AskIFAS Powered by EDIS

Water Quality in the Floridan Aquifer Region

Natalie A. Cooper and Martha C. Monroe

Our Relationship with Water

We rely on clean, fresh water to sustain human life, ecosystems, and food supply. Our fresh water can come from surface water (e.g., rivers) or groundwater sources. In Florida and southwest Georgia, groundwater from the Floridan Aquifer supplies much of the freshwater we consume, including drinking water for approximately 90% of Florida’s total population (USGS 2008). People also use water for a range of activities, from household needs like washing dishes to commercial enterprises like mining or agricultural irrigation to industrial processes like the production of the energy we use to power our homes and factories. All of these activities can introduce contaminants into the water. Contaminants are defined as any particulate or dissolved substance we introduce into our water through human activity. Once contaminant concentrations exceed levels deemed safe by society, the degraded water is considered polluted (Boulding and Ginn 2016). As populations grow and regional economies expand, the impacts of human activity on ground and surface water pollution become more widespread. Therefore, we must take preventative actions to minimize water pollution and maintain the quality of our water sources, and, thus, our quality of life.

Water Pollution

Both surface water and groundwater are susceptible to pollution. Water pollution can come from point or non-point sources. Point sources refer to pollutants that can be traced to specific locations (e.g., wastewater treatment plant outflow), and they are addressed through regulatory permitting and compliance (EPA 2020a). Non-point sources are discharges from less concentrated but more widespread sources (e.g., septic tanks, agricultural and urban water runoff, or contaminated water that washes across compact land surfaces into water bodies). These sources are more difficult to trace, regulate (Boulding and Ginn 2016), and control. Therefore, cumulative non-point pollution makes a bigger overall impact on water quality. The best way to reduce the impact of non-point water pollution is through prevention rather than clean up (Mylavarapu 2014).

Unconfined Aquifers Make Groundwater More Vulnerable to Pollution

A confined aquifer or region of an aquifer has a layer of impermeable material, often consisting of clay, nestled between the land surface and the aquifer. This layer helps prevent contaminants introduced above ground from seeping into the groundwater. Unconfined aquifers lack this protective underground barrier, so they are especially vulnerable to groundwater pollution. Therefore, preventative management practices are critical for water quality in these areas.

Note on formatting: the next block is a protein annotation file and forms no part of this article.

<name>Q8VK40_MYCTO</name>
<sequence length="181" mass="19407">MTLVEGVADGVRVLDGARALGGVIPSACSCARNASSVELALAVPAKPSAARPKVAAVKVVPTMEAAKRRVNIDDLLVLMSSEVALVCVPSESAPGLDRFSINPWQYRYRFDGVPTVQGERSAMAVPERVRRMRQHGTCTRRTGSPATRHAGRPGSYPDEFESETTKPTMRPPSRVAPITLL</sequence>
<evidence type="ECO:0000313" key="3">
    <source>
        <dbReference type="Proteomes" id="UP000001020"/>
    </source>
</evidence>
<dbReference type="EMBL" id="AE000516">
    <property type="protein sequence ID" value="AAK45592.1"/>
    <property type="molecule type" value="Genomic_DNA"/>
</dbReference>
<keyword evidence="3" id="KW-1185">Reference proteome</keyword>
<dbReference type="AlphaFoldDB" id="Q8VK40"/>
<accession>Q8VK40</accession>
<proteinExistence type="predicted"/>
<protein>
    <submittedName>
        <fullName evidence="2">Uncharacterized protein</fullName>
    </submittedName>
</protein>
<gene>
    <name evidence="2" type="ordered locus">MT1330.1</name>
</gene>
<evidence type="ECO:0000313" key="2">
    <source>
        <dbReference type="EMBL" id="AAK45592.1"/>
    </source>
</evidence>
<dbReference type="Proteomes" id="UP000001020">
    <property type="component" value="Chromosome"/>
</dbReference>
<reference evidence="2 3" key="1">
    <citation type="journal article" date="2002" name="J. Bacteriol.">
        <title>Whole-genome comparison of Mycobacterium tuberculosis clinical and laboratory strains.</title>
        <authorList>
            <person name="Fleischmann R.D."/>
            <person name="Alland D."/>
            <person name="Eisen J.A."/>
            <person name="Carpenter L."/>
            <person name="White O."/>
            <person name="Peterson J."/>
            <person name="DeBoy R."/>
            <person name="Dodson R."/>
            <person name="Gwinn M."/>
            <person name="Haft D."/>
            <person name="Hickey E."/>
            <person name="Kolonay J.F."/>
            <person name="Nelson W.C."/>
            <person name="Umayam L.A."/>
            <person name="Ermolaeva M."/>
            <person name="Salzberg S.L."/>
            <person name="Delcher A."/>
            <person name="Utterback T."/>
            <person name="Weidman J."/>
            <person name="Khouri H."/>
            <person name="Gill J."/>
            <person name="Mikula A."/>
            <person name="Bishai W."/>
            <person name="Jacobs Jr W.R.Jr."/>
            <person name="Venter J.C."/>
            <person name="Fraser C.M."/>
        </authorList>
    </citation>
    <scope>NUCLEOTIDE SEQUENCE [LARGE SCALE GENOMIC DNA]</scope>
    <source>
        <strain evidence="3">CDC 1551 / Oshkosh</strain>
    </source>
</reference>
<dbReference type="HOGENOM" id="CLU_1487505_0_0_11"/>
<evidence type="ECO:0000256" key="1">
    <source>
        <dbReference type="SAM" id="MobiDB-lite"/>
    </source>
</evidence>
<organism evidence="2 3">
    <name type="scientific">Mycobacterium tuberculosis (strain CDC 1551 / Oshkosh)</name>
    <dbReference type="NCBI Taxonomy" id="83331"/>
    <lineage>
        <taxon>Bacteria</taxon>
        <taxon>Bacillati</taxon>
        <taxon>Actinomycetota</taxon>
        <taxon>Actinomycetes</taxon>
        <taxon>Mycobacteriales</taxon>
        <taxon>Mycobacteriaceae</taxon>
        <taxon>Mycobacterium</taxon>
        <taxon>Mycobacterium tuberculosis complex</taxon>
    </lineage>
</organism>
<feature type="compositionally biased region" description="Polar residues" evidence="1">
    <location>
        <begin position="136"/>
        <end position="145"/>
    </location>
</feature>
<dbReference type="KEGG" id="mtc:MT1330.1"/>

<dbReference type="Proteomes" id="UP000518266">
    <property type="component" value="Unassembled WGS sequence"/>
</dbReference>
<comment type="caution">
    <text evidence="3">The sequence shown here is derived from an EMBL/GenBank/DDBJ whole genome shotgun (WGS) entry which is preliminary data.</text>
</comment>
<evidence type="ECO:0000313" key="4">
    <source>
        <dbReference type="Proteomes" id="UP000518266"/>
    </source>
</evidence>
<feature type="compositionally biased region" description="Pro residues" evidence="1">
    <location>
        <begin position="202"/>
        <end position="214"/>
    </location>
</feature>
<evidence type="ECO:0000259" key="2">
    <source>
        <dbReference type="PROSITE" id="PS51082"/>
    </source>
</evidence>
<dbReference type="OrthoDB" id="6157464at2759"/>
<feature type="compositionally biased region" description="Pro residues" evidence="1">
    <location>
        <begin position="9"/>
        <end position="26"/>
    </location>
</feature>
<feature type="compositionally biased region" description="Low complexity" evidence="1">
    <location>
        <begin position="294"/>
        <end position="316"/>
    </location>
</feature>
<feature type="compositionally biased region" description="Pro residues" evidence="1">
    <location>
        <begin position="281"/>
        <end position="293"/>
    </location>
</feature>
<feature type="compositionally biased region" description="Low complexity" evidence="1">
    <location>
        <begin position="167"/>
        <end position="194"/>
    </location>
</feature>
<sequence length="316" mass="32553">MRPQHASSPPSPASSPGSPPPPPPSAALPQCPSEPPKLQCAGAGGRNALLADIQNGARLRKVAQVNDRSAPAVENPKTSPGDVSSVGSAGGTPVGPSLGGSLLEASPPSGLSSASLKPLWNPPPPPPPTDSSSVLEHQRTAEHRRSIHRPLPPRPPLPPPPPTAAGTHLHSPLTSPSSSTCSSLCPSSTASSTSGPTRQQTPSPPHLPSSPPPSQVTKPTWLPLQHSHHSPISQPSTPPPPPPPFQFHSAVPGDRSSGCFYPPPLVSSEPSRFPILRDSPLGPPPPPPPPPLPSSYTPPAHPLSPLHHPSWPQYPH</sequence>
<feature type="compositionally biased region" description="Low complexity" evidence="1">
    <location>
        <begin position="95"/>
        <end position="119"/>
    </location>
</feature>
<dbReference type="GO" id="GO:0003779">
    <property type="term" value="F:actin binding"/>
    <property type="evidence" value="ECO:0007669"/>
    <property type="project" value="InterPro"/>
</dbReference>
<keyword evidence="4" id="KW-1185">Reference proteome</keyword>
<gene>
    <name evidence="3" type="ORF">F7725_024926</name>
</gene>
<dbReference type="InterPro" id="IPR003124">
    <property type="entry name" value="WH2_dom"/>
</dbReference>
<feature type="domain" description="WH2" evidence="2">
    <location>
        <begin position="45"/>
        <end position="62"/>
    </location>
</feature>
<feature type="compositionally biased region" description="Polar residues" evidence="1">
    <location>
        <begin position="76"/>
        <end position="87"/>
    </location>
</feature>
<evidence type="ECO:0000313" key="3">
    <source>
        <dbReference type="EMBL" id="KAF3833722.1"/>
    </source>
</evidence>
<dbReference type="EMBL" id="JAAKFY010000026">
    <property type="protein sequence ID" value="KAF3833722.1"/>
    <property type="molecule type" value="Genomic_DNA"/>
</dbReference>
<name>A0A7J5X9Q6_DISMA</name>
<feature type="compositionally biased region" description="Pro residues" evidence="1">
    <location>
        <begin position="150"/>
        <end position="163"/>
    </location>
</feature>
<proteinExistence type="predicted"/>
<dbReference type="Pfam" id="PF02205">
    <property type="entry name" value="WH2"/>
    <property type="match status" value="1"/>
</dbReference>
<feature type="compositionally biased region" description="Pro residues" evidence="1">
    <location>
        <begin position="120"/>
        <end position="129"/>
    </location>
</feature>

Floridan Aquafer Confinement Map.
Figure 1. Floridan Aquifer Confinement Map.
Credit: Haley Moody, Howard T. Odum Florida Springs Institute

The largest extent of the Upper Floridan Aquifer’s unconfined area underlies north Florida and southwest Georgia. Agriculture, forestry, and residential development are prevalent land uses in these regions. The population of the region continues to expand, which increases the amount of construction, septic systems, and fertilizer application, as well as the area of paved surfaces around urban landscapes. All of these land uses and activities can introduce contaminants into water resources. A combination of heavy rainfall, sandy soils that drain easily, and a porous limestone aquifer create conditions for rapid replenishment of the groundwater (Furman et al. 1975). On the one hand, the well-drained soils are advantageous for the region’s water supply and water-dependent activities—groundwater in these areas recharges quickly. For example, farmers have a reliable water source for irrigation of agricultural crops. On the other hand, sandy soils do not hold water well, are less fertile, and permit many contaminants to remain in water as it seeps toward the aquifer. In the example of farmers, these conditions require them to add nutrients to the soil, and unfortunately some cannot be filtered through natural processes and thus contaminate the groundwater. The age of the water discharging from spring vents can vary from days or weeks to decades old (Cohen 2008); therefore, the amount of time it takes for water (and potential contaminents) to travel through the aquifer into the groundwater is highly variable.